How do you take apart a table to refurbish it??

  • Advertise with us

« back to Finishing forum

Forum topic by Shubha posted 09-27-2015 09:49 PM 841 views 0 times favorited 6 replies Add to Favorites Watch
View Shubha's profile


13 posts in 1125 days

09-27-2015 09:49 PM

Topic tags/keywords: refurbish joint

I bought a very cheap table to try to refurbish it. One of the legs is very wobbly and I thought it would be a good challenge to try to fix it. It’s proven impossible. Everything online says to take the joints apart, remove the glue, and reglue it, but how do you take the joints apart when things are glued together??

I’ve tried ripping the top of the table off the apron but the nail heads are so tiny they are ripping through the table top. They’re so embedded into the table top that I could not use a hammer to remove the nails.

The little “nails” in the table legs seem to be wooden pegs, not nails, so the one suggestion I had to take the nails out and remove the glue in the joint isn’t working.

How else would one go about taking this apart and fixing the table leg??

6 replies so far

View jerryminer's profile


930 posts in 1470 days

#1 posted 09-28-2015 05:17 AM

I think you’ll have to pry the top off the base—and if the nails pull through, so be it. Then fill the nail holes. (There are better ways to attach a table top than nailing it down). Some wedges may be useful to spread the load and avoid splitting the top.

The apron-to-leg joint looks like a pegged mortise-and-tenon joint. You’ll need to remove the pegs—-drill them out if you have to, but you may be able to insert a small screw and pull them out You may then be able to pull the joint apart. If not, some hot white vinegar may soften the glue enough to get the joint apart.

Last resort: take a fine saw and cut at the juncture, then repair with a floating tenon.

-- Jerry, making sawdust professionally since 1976

View dhazelton's profile


2771 posts in 2326 days

#2 posted 09-28-2015 12:17 PM

Very old countryish construction techniques for a table. May be better left with the original finish.

But if you have to have it new and shiny – If you take a block of wood and hammer down on the top where it’s already pried up the nail heads will end up proud of the table top and you can easily pull them. Otherwise just refinish the piece as a unit with liquid stripoer and sandpaper . I still think that’s a very old table and I wouldn’t use any power tools to sand it and I’d leave the legs attached to the apron and not risk breaking anything.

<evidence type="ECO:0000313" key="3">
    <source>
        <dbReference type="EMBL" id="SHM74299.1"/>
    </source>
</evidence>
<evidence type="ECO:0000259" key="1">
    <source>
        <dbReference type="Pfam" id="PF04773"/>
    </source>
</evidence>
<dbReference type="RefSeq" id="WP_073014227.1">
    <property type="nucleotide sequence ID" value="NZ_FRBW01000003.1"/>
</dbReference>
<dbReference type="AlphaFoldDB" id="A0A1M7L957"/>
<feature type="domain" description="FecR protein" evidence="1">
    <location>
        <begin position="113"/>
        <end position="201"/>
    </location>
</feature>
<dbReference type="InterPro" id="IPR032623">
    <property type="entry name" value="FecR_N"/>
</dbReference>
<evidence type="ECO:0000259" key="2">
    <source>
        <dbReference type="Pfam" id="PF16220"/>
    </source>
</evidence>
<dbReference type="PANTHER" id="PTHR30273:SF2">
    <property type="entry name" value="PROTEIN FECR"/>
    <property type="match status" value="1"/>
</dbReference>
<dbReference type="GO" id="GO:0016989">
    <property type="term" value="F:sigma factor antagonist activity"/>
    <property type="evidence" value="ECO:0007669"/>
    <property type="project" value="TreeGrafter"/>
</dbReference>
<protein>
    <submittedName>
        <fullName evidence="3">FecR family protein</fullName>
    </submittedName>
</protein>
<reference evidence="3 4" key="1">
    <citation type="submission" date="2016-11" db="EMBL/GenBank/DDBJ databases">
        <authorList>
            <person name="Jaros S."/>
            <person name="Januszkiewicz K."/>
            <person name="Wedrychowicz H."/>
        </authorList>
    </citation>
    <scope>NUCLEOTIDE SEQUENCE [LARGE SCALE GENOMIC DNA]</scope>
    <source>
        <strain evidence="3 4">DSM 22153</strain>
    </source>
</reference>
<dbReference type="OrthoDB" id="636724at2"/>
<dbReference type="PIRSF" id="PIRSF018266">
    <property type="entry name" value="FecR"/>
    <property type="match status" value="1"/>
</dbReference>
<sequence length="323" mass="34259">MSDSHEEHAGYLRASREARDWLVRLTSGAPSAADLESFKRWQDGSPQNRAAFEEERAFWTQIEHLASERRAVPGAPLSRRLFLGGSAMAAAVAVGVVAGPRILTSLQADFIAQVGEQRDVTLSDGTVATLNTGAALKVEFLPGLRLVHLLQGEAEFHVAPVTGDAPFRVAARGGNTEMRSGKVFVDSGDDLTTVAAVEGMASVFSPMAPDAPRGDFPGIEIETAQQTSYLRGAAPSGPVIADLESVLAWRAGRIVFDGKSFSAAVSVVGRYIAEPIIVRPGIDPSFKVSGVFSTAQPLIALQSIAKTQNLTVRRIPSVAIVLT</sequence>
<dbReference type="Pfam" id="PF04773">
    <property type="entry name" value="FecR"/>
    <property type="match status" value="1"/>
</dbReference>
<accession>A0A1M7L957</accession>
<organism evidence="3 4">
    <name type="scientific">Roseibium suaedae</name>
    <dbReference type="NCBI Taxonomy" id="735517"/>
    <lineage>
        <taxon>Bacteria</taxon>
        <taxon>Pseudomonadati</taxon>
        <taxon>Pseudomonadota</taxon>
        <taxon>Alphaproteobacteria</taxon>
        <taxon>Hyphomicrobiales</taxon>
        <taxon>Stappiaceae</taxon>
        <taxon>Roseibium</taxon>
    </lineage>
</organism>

View Shubha's profile


13 posts in 1125 days

#3 posted 09-28-2015 01:43 PM

Thanks this is very helpful! I stopped actually caring about refurbishing it and just wanted to know how to take it apart so I can learn. I agree that ultimately this should either just have remained as is or I should have thrown it out due to that damn wobbly leg! But it seems worth trying all the things you both have suggested so I can learn how to do it.

I have a better piece of furniture that is wobbly that I was hoping to fix and I thought this would be my trial. But so far this is proving very difficult!

View dbray45's profile


3320 posts in 2806 days

#4 posted 09-28-2015 01:57 PM

When you drill the pegs, use a smaller drill than the pegs (about half). They may be square and tapered. When you take off the top, be gentle and work it off with wedges – several of them, from the inside out. Treat it like cutting stone – six wedges and a little tap from each and it slowly works off. This way it doesn’t break.

For the pegs, once you have the center out. put a few drops of water into the hole and heat it up with a hairdryer, this should free the glue – if any, and remove the plug with long nose pliers.

-- David in Damascus, MD

View shipwright's profile


7996 posts in 2827 days

#5 posted 09-28-2015 02:58 PM

If it is more than fifty or sixty years old there is every chance it is assembled with hide glue. If it is, you can get the joints apart by applying both heat and moisture. Hot wet rags will work. It takes a little time though as the moisture has to penetrate the joint. Once apart the old glue does not need to be removed as new hide glue will merge with it.
If it’s newer glue …... you’re not so lucky.

-- Paul M ..............If God wanted us to have fiberglass boats he would have given us fibreglass trees.

View dhazelton's profile


2771 posts in 2326 days

#6 posted 09-29-2015 12:00 PM

”....or I should have thrown it out…..” WRONG.

Have your say...

You must be signed in to reply.

DISCLAIMER: Any posts on LJ are posted by individuals acting in their own right and do not necessarily reflect the views of LJ. LJ will not be held liable for the actions of any user.

Latest Projects | Latest Blog Entries | Latest Forum Topics